Over the past few years, the automobile sector has been stuck in a quagmire, with floundering sales as a result of slowing economy. The onset of the Covid-19 pandemic could result in vehicle sales plunging between 22 percent and 25 percent, to a decadal low of 26.5 lakh units in fiscal 2021, according to Crisil. That would also mean the second year of double-digit volume decline after the 15 percent fall last year.
Even as automakers try to tide over the crisis with virtual showrooms and contactless deliveries, there seems to be a growing concern around the unusually high taxation structure for automakers that makes vehicles unaffordable to millions of Indians. India currently has only about 22 cars per 1,000 people, unlike the US and UK, where the numbers stand at 980 and 850 respectively.
In mid-September, Toyota Kirloskar Motors, makers of popular cars such as Corolla and Innova, said the company wasn’t likely to scale up in India due to the high tax regime.
“In the wake of the slowdown, the auto industry has been requesting the government for support through a viable tax structure,” a company spokesperson said. In India, taxes for vehicles go as high as 28 percent. Then there are additional levies, mostly charged as a compensation cess that range between one percent and 22 percent, based on a car’s fuel type, length or engine size. A buyer will also have to pay road tax depending on the state of domicile, which could go up to almost 20 percent.
“Even within the tax regime, there is an abnormality,” explains Puneet Gupta, associate director for automotive forecasting at IHS Markit, the UK-based consultancy firm. “Vehicles are considered a luxury, and that is why they attract the highest rate of tax among the Goods & Services Tax (GST) slab. But it is also the reason why many large carmakers have stayed away from India. Only a sub-four-metre car attracts the lowest taxes, making it difficult for many large automakers to come to India, and build SUV and other big vehicles.”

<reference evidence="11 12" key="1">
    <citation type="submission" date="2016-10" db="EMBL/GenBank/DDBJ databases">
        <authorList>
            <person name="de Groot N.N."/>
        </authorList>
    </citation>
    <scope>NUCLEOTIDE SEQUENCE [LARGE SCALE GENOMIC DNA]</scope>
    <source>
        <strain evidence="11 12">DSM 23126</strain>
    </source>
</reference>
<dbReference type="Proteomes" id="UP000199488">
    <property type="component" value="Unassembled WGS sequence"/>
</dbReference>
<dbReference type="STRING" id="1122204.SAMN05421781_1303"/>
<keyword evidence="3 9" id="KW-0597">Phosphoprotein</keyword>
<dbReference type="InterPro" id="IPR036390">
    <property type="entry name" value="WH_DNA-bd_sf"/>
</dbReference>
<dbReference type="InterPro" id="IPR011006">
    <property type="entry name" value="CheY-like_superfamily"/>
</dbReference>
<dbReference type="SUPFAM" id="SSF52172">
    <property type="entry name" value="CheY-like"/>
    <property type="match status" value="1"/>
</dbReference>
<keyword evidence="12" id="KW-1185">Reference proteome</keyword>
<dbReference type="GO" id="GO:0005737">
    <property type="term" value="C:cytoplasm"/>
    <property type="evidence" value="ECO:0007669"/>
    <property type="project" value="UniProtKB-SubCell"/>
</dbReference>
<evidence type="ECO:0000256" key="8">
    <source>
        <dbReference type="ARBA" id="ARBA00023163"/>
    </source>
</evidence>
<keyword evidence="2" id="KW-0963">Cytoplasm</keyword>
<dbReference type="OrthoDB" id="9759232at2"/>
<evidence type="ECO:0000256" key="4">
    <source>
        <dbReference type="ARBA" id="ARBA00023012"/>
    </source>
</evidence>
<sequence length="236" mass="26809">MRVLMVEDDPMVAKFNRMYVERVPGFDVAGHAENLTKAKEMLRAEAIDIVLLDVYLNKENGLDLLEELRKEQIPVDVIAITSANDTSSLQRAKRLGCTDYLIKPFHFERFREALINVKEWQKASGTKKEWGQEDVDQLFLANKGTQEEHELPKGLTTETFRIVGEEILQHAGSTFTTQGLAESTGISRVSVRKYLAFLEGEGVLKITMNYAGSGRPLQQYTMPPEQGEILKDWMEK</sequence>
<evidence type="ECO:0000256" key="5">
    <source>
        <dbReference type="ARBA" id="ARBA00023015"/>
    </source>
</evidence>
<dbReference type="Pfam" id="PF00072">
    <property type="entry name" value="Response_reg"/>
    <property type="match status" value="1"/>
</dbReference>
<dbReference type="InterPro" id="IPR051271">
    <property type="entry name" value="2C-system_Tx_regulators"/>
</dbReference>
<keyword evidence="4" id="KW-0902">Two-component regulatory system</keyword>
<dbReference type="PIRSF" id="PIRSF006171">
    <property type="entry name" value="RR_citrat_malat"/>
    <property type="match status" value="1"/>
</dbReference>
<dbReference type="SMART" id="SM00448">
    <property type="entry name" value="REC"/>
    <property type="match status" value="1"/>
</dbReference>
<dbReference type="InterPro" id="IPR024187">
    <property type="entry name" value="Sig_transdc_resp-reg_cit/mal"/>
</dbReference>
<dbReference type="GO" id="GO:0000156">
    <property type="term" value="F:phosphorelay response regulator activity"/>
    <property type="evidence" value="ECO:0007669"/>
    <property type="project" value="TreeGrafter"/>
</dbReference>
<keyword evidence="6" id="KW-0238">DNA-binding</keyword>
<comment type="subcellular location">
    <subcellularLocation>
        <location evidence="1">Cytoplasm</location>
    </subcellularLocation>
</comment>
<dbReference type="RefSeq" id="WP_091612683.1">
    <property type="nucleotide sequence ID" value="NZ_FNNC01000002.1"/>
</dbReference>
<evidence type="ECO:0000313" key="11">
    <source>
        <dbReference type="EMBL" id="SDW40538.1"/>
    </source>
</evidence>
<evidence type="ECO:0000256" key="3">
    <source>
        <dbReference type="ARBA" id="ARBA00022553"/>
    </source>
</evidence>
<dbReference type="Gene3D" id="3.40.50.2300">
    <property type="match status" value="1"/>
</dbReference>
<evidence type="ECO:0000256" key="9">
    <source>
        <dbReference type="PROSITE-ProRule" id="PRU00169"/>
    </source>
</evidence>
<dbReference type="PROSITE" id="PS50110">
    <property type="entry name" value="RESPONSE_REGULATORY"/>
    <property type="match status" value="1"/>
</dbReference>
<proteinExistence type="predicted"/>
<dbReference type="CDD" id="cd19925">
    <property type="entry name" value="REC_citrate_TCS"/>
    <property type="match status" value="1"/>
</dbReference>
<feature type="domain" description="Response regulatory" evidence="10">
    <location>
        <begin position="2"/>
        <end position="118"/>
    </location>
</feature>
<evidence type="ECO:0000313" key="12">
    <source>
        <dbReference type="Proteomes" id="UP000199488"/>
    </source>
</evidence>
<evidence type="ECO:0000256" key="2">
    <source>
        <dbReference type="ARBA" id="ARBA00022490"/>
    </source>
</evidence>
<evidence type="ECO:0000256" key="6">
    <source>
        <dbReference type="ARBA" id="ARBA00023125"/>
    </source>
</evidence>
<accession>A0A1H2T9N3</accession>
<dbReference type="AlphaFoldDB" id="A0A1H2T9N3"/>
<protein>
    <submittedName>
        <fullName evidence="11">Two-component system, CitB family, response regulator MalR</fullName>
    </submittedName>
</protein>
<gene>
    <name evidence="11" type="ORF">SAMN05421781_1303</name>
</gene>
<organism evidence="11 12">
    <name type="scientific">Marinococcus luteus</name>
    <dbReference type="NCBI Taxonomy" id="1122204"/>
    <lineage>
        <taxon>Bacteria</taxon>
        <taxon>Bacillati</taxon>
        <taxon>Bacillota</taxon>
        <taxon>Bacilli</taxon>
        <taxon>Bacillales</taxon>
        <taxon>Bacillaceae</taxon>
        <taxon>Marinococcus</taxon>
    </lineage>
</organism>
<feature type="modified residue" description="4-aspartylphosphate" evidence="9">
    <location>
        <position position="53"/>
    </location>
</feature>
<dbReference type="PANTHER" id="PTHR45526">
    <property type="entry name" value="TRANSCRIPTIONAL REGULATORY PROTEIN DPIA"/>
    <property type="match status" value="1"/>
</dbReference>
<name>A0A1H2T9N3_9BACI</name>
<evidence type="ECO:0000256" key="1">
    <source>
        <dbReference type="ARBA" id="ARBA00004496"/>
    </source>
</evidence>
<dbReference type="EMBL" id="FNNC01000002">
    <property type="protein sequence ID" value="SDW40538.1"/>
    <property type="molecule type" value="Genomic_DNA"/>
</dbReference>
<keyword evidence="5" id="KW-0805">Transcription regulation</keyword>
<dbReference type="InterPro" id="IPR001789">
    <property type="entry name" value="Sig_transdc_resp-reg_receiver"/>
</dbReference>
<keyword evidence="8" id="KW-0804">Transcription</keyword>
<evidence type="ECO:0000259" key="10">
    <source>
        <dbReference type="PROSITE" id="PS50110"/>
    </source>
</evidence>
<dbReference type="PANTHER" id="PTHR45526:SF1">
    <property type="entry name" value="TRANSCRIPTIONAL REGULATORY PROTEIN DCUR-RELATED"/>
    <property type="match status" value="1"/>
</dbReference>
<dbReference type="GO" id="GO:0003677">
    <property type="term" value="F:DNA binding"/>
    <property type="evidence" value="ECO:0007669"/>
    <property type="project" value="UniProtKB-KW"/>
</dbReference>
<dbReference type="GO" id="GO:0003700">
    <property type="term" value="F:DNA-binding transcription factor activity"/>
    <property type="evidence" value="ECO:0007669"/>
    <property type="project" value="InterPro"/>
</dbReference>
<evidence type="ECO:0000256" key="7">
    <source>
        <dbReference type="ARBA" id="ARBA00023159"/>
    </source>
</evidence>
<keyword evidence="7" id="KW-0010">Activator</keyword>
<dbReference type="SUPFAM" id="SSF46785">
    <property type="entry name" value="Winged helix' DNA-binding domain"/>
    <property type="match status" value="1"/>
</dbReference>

Until 2017, when the government rolled out GST, vehicles attracted multiple incidences of taxation, in the form of excise duty and value-added tax (VAT), before the government set a uniform rate of 28 percent—among the highest in the world. "Even before 2019-20, the tax on cars was far higher than in any other car manufacturing country in the world. In the European Union, VAT is 19 percent and no other taxes,” RC Bhargava, chairman of Maruti Suzuki, had said in the company’s annual report last month. “In Japan, taxes are around 10 percent. Given the much lower per capita incomes in India, this created an affordability issue for many aspiring car owners.”
Others agree that the tax regime could be unviable in the long run, especially if India wants to attract more companies to set up operations here, and offer popular vehicles that are sold globally.
“This is an industry where you are burdened with tax upon tax upon tax,” says Vinay Piparsania, industry expert and former executive director at Ford India. “The government has looked at the auto industry as a source of revenue with tax on fuel, road tax, and vehicles among others. That makes it unaffordable for many Indians and the reason why shared mobility is becoming popular.”
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(This story appears in the 09 October, 2020 issue of Forbes India. To visit our Archives, click here.)